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Author Topic: Feeding Question  (Read 925 times)
comebye
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« on: June 30, 2010, 11:11:59 AM »

 Hello everyone, I am brand new to beekeeping. Wow do I have some questions. Ive read every book and realized there is no substitute for experience!  I started this year with two hives. 3lb box into each 10 frame deep. I have a "strong hive" and a "weak hive". My question concerns my strong hive. I call it strong because it has been about a month and it looks robust. The frames are almost full of pollen, honey, cappped brood, and lots of tightly grouped eggs. When they started working on frame 9, I put another 10 frame box on top. I have been feeding them sugar water the whole time. Now, since I added the second 10 frame box, it seems they are not using as much sugar water. Is it time to stop feeding them? What is the rule of thumb? Thanks Ken. grin
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harvey
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« Reply #1 on: June 30, 2010, 11:32:42 AM »

Not sure where you are at but at this point in Michigan there is so much blooming that the will forage for all there food verses take syrup.  I started two packages this year mid april and they are doing very well.  I made the decision this year that I was not going to feed at all.  Let them go slow and build there own comb naturally, no foundation.  So far the hives are doing as well as the one I had last year that I fed and had on plasticell foundation.  Actually they apear to be doing better?  Time will tell.  I know that there own comb if much more facinating to me and since I am not trying to harvest tons of honey rather looking at having healthy colonies that make it through the winter I can let them go at there own pace.  I don't claim to be right or know all that much bout bees but I am very curious if they will be better off the less I do for them and the less I manipulate them.  I will probably end up with more swarms with my way of thinking but that is ok for now.  Specially if I can catch them and start good healthy colonies from them.   
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D Coates
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« Reply #2 on: June 30, 2010, 11:43:50 AM »

Welcome to the site.  They'll stop taking syrup when there's adequate nectar flow going on.  They prefer nectar to syrup.  If you're trying to get the deeps drawn out you can leave them alone during the flow then go back to syrup if they need to finish drawing out any frames.  They should do fine without it though.  Also rotating the outer frames that don't always get fully drawn out to the center is a great way to give them more space and ensure the frames are completely drawn out.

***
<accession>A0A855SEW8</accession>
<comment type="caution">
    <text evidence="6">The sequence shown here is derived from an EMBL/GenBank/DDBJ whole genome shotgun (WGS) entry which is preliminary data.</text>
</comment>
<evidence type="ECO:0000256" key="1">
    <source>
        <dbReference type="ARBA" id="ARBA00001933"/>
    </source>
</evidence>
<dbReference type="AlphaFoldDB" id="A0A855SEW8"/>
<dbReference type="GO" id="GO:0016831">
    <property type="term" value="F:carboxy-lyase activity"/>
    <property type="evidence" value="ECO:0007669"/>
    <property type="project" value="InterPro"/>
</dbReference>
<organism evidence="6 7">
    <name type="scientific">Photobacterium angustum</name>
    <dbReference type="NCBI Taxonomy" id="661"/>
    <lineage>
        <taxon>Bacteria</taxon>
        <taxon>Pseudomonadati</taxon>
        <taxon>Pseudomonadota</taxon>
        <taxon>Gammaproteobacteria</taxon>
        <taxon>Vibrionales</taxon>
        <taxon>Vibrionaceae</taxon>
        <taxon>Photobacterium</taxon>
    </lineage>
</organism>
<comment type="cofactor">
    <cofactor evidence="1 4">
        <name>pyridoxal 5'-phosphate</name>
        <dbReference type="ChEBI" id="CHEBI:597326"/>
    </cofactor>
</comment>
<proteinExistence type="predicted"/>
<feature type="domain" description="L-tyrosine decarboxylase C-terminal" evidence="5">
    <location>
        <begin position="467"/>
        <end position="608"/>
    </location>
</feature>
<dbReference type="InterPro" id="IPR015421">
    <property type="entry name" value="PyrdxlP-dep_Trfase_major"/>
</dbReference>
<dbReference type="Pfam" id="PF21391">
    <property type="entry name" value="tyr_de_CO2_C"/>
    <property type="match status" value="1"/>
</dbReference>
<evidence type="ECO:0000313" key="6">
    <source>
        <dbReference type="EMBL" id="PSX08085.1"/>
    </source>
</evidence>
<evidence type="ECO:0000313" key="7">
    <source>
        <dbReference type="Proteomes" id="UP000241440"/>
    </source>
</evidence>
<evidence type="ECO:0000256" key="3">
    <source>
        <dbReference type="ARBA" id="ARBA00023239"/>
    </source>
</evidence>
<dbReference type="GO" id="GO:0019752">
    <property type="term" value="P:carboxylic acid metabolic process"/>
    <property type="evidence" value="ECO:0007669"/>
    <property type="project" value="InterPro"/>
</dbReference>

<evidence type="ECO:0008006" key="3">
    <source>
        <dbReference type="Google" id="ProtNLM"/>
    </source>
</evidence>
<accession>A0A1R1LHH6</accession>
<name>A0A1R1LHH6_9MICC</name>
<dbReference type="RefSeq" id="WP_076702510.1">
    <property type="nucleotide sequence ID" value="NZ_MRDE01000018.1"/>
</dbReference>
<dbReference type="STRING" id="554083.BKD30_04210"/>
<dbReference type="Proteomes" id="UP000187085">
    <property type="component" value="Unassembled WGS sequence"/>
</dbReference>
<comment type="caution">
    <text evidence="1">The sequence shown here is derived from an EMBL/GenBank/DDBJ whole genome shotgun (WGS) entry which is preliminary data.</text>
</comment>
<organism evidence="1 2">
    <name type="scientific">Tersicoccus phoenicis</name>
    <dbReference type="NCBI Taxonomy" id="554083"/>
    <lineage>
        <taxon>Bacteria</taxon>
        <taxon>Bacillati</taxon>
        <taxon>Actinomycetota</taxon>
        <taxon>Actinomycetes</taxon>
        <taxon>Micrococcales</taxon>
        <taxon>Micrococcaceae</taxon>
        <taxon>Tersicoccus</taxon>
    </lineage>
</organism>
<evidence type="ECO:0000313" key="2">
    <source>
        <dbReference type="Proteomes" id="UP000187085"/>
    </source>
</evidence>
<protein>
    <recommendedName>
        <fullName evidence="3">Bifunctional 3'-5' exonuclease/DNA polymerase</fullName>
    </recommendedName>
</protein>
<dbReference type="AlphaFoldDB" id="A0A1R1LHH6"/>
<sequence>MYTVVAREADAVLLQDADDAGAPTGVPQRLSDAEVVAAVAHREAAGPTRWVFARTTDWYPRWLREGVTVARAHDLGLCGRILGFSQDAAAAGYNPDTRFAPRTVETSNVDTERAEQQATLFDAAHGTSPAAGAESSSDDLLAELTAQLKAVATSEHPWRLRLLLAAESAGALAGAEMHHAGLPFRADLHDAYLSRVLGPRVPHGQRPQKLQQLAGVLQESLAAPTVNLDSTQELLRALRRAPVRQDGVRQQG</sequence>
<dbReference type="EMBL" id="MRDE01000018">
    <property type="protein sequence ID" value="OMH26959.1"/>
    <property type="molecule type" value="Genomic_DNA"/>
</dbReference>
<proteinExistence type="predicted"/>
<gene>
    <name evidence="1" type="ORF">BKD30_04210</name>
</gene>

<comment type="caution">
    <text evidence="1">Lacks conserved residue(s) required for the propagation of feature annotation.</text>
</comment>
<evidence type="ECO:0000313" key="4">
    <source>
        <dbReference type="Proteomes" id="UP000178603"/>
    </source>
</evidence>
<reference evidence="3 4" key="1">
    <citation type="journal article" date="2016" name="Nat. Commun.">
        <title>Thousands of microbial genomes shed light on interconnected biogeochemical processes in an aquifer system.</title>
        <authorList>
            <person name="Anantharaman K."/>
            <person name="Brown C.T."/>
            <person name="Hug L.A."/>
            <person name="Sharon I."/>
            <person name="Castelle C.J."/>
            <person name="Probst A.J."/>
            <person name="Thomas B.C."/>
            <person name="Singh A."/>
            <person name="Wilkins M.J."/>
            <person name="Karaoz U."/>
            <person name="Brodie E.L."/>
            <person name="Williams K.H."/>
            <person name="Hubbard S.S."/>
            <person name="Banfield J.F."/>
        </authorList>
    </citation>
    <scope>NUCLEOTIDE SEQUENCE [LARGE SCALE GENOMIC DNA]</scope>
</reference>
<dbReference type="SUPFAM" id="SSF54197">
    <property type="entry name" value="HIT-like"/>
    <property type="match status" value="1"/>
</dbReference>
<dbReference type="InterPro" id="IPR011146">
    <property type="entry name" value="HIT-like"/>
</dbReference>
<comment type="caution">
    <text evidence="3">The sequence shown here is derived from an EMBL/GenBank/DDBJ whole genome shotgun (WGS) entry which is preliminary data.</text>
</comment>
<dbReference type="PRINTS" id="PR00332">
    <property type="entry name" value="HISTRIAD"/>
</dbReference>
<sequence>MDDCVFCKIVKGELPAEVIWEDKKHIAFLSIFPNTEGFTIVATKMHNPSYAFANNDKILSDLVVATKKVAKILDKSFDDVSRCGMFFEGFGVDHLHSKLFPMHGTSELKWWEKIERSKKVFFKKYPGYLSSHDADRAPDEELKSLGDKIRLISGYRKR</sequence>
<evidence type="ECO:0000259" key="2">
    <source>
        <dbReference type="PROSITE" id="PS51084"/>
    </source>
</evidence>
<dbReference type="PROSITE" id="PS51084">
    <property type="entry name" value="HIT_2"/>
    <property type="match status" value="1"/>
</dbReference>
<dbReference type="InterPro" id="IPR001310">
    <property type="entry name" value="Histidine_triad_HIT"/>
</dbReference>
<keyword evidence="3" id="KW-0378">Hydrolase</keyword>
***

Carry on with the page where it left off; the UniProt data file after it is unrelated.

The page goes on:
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kathyp
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« Reply #3 on: June 30, 2010, 11:45:59 AM »

put your location in your profile and someone local may be able to give you a good idea about the nectar flow in your area.
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« Reply #4 on: June 30, 2010, 12:28:46 PM »

Right now you shouldn't need to feed.  Here there is lots going on...linden, white and yellow clover.

The danger with feeding too much right now is that they get honeybound.    If they have a lot of "honey" stored in the bottom box, it is time to stop feeding otherwise you might end up with a swarm.

Rick
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Rick
comebye
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« Reply #5 on: June 30, 2010, 08:05:23 PM »

Thanks everyone. Great Informaton.
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FRAMEshift
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« Reply #6 on: July 01, 2010, 09:00:13 AM »



The danger with feeding too much right now is that they get honeybound.    If they have a lot of "honey" stored in the bottom box, it is time to stop feeding otherwise you might end up with a swarm.

Rick
I've been wondering about cause and effect on the "honeybound"  issue.  Do the bees, who may have lots of space in a super, just get confused and put the honey in the brood nest?  And that causes a swarm? 

Or is it that the bees were already planning to swarm and they move honey and diluted honey into brood space (which is no longer needed for brood since they are swarming) so it will be convenient for gorging as they leave the hive?

I find it hard to believe the bees would mess up the brood nest if they wanted to stay.
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Michael Bush
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« Reply #7 on: July 01, 2010, 11:26:20 PM »

If things are blooming, and they have some capped stores, I would quit feeding them...
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Michael Bush
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